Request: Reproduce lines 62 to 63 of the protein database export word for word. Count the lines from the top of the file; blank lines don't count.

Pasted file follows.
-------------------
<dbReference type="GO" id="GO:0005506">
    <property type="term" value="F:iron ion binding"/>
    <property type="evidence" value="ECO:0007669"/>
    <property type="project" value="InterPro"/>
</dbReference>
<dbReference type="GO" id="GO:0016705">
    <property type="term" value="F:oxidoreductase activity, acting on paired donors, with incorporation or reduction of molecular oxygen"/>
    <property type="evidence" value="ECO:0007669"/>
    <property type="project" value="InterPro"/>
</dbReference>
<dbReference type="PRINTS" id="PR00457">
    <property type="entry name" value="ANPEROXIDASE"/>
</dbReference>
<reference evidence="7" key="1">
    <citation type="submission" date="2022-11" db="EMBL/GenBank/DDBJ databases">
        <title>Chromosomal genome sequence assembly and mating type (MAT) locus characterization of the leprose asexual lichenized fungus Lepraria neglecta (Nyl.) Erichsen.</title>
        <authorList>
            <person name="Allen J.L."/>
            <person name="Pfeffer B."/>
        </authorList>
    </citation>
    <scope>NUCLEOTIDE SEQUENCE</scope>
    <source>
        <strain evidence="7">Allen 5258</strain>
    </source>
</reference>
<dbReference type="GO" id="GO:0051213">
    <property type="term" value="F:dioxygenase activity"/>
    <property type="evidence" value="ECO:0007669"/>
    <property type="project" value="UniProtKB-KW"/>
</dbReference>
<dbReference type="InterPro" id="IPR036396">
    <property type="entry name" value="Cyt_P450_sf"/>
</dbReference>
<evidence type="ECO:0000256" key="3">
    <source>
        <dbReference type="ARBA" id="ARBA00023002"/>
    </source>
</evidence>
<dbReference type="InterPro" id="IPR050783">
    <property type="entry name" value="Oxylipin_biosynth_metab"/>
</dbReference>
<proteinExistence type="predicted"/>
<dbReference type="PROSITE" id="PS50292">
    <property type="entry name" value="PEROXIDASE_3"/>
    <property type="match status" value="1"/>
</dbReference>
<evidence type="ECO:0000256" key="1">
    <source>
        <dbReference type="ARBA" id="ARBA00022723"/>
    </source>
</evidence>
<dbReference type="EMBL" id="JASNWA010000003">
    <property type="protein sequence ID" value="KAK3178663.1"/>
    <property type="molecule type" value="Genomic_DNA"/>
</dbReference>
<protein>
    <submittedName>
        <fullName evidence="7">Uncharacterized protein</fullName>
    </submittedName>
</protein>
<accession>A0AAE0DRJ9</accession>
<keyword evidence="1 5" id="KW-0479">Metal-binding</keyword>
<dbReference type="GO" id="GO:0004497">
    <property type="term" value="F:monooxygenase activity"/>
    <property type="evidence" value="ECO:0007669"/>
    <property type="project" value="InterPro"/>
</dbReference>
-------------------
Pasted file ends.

<accession>A0AAE0DRJ9</accession>
<keyword evidence="1 5" id="KW-0479">Metal-binding</keyword>